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“Making more informed drug choices using comprehensive and actionable adverse drug events data leads to improved patient safety and outcomes and reduced costs.”

Becker’s Hospital Review, 2015

According to Institute of Medicine (IoM) study To Err Is Human (IoM, 2007), adverse drug events are the largest single category of adverse events in hospitalized patients that account for 19% of all injuries. According to this study, the number of preventable adverse drug events that occur annually in U.S. hospitals ranges from 380,000 to 450,000 [1]. The estimated incremental cost of an adverse drug event is currently about $5857 [2]. These figures place an estimated cost of preventable adverse drug events in the U.S. at $3.5 billion a year.

The overall number of adverse drug events reported in the FAERS database is steadily increasing. Mandatory reports submitted by manufacturers account for most of this increase, while the number of adverse drug events submitted directly by healthcare professionals remains very low. It is estimated that only 1 to 10% of all adverse drug events that occur is ever submitted to the FDA [3].

Number of adverse events published on FDA’s FAERS database

Collection, processing, and submission of adverse drug events inflict a significant financial burden on the industry. In 2013, post-market safety surveillance accounted for 60% of the global pharmacovigilance market. According to Transparency Market Research, the global pharmacovigilance market is expected to grow at a Compound Annual Growth Rate (CAGR) of 13-14% to approximately USD 6 billion by 2020. Main drivers for increased ADR reporting include compliance requirements and liability resulting from high profile product failures [4].

Picture from “Pharmacovigilance Market – Global Industry Analysis, Size, Share, Growth, Trends and Forecast, 2014 – 2020 by Transparency Market Research” [4]

In a recent report by Grand View Research published in April 2019, the pharmacovigilance market is expected to reach USD 11.64 billion by 2026, as projected from CAGR of 13.3%. Key drivers include increasing incidence of adverse drug events, a larger proportion of drugs consumed in non-hospital setups, higher share of chronic diseases and increasing number of drugs made available to consumers with and without prescription and increasing number of clinical trials.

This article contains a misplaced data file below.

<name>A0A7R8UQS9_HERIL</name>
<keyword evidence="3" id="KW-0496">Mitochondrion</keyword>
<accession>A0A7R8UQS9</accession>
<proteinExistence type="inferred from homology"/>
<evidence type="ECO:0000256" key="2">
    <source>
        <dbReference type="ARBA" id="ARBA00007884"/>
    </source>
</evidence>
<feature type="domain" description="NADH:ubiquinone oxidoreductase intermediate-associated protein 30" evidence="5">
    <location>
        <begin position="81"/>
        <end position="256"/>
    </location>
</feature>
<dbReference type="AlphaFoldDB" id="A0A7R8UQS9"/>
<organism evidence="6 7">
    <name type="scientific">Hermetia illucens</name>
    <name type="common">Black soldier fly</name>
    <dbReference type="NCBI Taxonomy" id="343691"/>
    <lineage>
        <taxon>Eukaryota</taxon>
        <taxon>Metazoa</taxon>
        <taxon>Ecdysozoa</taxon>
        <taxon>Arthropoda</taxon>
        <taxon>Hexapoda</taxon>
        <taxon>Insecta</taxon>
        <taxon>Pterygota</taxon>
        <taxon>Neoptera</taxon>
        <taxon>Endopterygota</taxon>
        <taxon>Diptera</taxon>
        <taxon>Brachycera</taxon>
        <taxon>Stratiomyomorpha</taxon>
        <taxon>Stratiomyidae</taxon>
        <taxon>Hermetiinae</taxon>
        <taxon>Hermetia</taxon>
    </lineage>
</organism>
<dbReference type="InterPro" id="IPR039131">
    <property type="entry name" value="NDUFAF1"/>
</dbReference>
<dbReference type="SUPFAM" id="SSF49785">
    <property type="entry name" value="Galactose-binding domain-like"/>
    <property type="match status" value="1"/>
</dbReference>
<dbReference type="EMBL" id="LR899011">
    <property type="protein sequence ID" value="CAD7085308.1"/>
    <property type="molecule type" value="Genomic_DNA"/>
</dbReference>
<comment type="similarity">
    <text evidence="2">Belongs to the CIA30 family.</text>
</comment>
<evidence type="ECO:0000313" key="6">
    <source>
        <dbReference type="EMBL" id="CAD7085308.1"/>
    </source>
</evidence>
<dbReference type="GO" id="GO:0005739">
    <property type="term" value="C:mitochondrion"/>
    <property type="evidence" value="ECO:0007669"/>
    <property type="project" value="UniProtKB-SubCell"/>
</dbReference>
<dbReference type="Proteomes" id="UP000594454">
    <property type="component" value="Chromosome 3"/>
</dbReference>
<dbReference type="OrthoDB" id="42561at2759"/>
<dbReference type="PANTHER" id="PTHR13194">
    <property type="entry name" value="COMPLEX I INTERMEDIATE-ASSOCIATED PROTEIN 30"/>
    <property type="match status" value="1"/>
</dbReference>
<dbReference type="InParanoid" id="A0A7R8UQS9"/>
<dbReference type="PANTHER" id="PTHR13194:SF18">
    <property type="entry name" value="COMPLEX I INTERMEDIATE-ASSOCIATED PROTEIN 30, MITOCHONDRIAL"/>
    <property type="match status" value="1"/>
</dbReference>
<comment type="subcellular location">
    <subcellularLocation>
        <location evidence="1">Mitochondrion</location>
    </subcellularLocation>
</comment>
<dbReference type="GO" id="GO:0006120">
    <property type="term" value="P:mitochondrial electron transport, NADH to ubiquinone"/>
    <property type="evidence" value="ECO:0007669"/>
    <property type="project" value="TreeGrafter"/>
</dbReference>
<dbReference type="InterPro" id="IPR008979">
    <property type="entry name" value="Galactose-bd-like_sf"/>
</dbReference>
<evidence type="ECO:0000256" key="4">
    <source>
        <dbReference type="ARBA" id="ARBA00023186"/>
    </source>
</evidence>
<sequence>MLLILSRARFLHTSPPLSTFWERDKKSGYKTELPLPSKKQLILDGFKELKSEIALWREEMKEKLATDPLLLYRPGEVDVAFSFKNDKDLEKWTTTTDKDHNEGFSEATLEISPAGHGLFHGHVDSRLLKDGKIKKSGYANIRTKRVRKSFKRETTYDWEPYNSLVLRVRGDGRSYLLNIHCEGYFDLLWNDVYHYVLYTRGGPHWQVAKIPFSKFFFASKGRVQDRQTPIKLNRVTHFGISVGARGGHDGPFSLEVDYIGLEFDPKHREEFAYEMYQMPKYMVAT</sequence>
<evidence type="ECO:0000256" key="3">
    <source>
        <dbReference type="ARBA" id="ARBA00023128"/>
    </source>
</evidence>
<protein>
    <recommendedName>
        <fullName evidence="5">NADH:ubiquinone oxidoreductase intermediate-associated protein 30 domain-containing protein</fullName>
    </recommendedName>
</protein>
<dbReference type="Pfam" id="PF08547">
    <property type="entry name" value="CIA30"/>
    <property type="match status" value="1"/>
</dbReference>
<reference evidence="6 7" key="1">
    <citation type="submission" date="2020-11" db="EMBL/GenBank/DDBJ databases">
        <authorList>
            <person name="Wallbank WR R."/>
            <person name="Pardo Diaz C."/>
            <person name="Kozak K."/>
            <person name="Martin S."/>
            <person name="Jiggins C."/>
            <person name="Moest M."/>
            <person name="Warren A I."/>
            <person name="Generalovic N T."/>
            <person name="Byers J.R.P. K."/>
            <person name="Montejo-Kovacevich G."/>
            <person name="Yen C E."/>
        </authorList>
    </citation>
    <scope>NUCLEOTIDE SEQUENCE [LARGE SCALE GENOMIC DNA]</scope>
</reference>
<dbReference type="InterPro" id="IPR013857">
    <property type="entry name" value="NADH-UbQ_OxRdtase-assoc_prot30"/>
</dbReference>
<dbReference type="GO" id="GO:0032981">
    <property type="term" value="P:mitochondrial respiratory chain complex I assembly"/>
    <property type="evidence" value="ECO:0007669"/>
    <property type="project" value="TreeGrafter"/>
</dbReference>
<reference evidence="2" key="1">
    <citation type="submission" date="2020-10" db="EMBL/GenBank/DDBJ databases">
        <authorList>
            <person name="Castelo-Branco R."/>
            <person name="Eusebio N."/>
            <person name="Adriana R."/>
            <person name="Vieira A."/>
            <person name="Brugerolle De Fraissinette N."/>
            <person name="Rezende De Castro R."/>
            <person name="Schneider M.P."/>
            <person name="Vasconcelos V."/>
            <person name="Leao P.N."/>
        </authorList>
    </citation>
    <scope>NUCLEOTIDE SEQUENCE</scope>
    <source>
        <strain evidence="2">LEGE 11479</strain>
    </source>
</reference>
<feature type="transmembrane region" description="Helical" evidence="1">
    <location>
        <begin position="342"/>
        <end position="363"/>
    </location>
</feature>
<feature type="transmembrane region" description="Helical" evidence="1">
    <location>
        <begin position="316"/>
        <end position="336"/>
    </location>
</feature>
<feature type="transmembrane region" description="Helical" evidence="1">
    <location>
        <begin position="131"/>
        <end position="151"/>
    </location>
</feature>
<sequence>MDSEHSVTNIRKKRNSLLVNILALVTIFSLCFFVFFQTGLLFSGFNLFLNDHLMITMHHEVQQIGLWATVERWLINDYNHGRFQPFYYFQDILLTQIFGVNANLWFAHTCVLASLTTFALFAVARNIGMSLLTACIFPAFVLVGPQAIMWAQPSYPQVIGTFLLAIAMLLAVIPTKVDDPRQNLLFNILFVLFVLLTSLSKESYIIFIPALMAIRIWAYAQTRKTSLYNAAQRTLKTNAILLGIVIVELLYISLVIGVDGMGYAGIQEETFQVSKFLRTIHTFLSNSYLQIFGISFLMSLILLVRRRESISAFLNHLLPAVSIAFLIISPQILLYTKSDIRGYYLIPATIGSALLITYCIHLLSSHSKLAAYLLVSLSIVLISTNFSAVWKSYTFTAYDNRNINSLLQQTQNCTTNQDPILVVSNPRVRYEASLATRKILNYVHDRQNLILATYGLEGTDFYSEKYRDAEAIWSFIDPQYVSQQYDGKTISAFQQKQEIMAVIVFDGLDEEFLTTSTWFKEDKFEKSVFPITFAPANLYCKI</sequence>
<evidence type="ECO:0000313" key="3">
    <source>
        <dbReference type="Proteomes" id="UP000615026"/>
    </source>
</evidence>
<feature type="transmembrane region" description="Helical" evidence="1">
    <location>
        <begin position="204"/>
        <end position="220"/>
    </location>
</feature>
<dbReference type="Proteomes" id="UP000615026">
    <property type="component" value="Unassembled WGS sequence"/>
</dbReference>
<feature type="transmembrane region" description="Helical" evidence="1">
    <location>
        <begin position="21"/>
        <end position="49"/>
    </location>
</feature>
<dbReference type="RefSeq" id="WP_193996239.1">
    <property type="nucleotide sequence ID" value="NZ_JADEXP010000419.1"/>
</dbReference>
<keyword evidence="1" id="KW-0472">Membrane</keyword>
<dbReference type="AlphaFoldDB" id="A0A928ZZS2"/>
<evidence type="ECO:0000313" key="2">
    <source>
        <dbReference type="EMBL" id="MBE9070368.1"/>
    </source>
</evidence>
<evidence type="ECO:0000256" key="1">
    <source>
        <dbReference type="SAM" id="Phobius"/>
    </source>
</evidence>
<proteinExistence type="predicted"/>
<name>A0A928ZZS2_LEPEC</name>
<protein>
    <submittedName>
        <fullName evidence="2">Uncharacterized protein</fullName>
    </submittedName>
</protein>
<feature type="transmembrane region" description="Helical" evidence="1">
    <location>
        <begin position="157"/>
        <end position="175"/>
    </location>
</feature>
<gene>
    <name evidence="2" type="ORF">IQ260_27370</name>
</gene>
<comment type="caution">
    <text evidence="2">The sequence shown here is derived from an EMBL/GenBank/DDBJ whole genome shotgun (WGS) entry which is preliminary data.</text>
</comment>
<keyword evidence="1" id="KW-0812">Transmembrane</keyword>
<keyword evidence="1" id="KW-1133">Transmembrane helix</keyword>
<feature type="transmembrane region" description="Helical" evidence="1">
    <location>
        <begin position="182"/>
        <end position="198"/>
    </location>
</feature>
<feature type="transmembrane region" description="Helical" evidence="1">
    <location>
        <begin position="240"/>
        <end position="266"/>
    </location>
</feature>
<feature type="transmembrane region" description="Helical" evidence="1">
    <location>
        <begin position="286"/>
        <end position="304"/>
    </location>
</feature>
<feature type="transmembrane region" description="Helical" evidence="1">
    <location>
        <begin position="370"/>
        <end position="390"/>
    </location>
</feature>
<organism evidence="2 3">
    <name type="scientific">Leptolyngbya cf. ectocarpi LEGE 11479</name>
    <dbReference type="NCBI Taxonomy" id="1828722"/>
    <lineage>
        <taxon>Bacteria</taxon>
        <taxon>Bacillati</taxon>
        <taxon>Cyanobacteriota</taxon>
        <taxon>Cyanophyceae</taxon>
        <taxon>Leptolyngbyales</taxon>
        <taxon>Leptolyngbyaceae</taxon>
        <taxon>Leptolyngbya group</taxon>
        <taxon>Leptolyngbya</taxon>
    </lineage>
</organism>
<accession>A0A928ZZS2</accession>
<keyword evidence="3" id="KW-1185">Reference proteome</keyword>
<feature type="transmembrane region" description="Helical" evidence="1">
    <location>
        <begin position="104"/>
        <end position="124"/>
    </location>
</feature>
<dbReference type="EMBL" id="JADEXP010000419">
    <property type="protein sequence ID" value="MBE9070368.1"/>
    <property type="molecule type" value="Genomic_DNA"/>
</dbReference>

Main strategies employed to reduce the cost of adverse drug events include outsourcing of case processing to low-cost destinations in Asia [5]. The cost of pharmacovigilance is becoming too high to be a defensible expense in light of the value provided to stakeholders. The processing and reporting of adverse drug events need to undergo significant automatization to bring the costs down and remove the financial incentive to move personally identifiable health information offshore. In addition, the data collected from patients must reflect the needs of all stakeholders interested in the impact adverse drug events have. Pharmacovigilance is an industry that is ripe for disruption that would bring the cost of collection and processing of adverse drug events to sustainable levels.


[1] Aspden P, Wolcott JA, Bootman JL, Cronenwett LR. Preventing Medication Errors: Quality Chasm Series, The Institute of Medicine, The National Academic Press, Washington, DC 2007.

[2] Junya Zhu, Saul N Weingart: Prevention of adverse drug events in hospitals. Up To Date, 2018.

[3] FAERS public dashboard (accessed 23 July 2019)

[4] Transparency Market Research, 2014: “Pharmacovigilance Market – Global Industry Analysis, Size, Share, Growth, Trends and Forecast, 2014 – 2020”. Transparency Market Research.

[5] Grand View Research, 2019. Pharmacovigilance Market Worth $11.64 Billion By 2026. Grand View Research. Retrieved from https://www.grandviewresearch.com/press-release/global-pharmacovigilance-market (accessed 23 July 2019)

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